I don't disagree, although I do think there are plenty of software developers (maybe not true software engineers) out there that would like to be as abstracted as possible from hardware. Lately, it seems it is getting to the point that these same people practically consider virtualization/containerization as "low-level" when it is anything but. 🙂

Oh, and yes, the 6809 was a joy to work with, especially since it had the registers/instructions to do 16-bit math even though it was just an 8-bit processor.

Edited by CocoGuy
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Ah, my CS degree was as far from the hardware as it could get.  So, software engineering hasn't required meaty hardware knowledge since before 1987.  Sure we took 8086 assembly... one class... and digital logic... neither of which proved we learned anything about it.  I arguably learned more about hardware and assembly language during my high school years, by playing with Jim Butterfield's assembly language monitor for the C64.

Software engineers in my neck of the woods indeed never look at hardware.  They're at about the level our comp sci professors taught at: abstracted from the hardware.  We talk about loose coupling, data encapsulation, high cohesion, containers, inversion of control, builders...

...We don't use addresses... we don't handle pointers... we use garbage collectors...

...well OK, sure, the whole point of software engineering is that there's nothing another layer of indirection can't solve (except too many layers of indirection).  The kind of nerds I work with reached that point-of-which-you-speak around the time of the dotcom bust.

But... well the most fun I had at any job was two years ago when we were doing IoT.  I soldered pin headers to sensors and then wrote the control code.  OK OK yes the control code was in Python and Perl, but I soldered things to other things, and actually used resistors as part of my job.  It was so cool!!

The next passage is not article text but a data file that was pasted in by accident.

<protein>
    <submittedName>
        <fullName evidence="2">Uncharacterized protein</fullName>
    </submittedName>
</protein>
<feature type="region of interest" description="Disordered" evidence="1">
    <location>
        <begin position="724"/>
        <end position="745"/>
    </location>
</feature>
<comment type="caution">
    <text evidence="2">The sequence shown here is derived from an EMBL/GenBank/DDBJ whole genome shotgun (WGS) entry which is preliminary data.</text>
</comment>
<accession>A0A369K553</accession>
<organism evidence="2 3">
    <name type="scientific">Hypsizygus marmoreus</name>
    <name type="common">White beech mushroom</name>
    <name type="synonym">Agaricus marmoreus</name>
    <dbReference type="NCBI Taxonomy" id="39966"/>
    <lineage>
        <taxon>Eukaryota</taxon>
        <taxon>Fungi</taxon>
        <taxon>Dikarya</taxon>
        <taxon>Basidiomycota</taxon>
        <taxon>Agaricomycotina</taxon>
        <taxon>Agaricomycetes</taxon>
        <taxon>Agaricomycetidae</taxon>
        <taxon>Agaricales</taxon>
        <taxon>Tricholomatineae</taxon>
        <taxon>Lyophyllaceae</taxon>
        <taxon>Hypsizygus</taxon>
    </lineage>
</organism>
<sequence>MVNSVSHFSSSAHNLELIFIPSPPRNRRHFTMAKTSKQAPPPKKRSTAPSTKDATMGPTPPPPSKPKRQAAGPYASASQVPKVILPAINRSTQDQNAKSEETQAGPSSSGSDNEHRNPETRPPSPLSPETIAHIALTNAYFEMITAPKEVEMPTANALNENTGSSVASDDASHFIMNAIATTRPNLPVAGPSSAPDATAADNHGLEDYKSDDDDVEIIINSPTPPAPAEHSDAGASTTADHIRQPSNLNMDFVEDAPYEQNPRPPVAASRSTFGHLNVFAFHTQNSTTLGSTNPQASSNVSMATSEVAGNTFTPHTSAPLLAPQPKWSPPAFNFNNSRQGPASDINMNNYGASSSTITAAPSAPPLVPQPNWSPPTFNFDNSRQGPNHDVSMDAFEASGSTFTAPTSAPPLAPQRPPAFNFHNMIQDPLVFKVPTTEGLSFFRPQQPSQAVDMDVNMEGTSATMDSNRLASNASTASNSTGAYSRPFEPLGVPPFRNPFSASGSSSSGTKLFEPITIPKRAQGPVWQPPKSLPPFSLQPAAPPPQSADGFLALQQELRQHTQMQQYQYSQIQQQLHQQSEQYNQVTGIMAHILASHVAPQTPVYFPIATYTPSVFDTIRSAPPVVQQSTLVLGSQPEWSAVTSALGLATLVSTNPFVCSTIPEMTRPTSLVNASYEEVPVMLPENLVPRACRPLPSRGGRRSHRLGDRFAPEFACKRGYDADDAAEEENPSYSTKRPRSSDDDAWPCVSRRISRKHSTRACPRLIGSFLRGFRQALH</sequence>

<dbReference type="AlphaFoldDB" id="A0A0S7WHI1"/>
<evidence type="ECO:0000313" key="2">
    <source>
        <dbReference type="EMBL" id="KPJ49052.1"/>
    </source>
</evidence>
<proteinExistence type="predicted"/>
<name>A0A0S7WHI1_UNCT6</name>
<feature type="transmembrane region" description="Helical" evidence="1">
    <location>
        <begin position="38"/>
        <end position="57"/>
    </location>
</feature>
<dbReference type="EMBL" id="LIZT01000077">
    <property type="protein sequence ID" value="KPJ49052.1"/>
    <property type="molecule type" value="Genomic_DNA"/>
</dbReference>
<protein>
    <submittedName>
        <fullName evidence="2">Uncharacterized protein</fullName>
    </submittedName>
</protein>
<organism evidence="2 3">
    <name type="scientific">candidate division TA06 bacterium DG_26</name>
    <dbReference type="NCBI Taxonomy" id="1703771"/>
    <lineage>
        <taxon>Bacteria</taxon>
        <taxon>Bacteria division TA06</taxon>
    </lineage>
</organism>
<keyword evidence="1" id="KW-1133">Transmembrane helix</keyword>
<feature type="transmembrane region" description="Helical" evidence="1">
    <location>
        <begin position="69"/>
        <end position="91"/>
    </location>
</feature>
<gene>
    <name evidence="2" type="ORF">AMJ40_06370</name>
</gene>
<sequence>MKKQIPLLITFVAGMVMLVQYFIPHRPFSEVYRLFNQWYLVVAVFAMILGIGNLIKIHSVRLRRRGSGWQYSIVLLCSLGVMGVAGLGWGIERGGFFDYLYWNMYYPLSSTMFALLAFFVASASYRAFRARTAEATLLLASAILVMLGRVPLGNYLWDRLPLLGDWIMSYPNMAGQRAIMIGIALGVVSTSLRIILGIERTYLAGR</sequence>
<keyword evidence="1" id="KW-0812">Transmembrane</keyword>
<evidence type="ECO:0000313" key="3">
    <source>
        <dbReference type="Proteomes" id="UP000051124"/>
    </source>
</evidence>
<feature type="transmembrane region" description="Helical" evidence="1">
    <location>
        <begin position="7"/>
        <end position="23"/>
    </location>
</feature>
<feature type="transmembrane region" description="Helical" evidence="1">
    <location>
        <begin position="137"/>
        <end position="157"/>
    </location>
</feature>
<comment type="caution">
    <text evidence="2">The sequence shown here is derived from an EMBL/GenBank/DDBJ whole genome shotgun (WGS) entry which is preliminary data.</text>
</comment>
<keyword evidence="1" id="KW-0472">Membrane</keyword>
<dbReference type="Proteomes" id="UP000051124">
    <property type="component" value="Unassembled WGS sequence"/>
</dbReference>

Now my current job is back to the usual abstraction, but that's okay.  I have my memories.

Edited by rje
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34 minutes ago, rje said:

...But... well the most fun I had at any job was two years ago when we were doing IoT.  I soldered pin headers to sensors and then wrote the control code.  OK OK yes the control code was in Python and Perl, but I soldered things to other things, and actually used resistors as part of my job.  It was so cool!!

Now my current job is back to the usual abstraction, but that's okay.  I have my memories.

You reminded me of a story... I spent the first 12 years of my career doing digital design as well as writing all the low level code for our designs. That was true for everyone in my office. Later as we scaled up production, we ultimately had to cave and hire a small team of software engineers to handle things like GUIs (what? No command line??) and interfaces to systems/infrastructure outside of our control.

Up to that point, C was about as high level as we EEs got, but these fellows showed up wanting to use this new, cool language called Java. We all hissed and shook or heads, but they forged ahead and got something working. Unfortunately, it only worked about a fifth of the speed it needed to. Sometimes it's best NOT to use the latest and greatest. Java was a total pig at that time. LOL

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I remember the emergence of Java.  And Java is still a heavy language.  But, there are even more piggy languages out there.  So sloppy.

However, I cannot honestly diss Java; it kept my career alive for the past 20+ years.

And, also honestly, I do appreciate interpreted/bytecode languages.

But yeah, C rocks.  I’m writing my current X16 game in C, and that makes me happy.

Edited by rje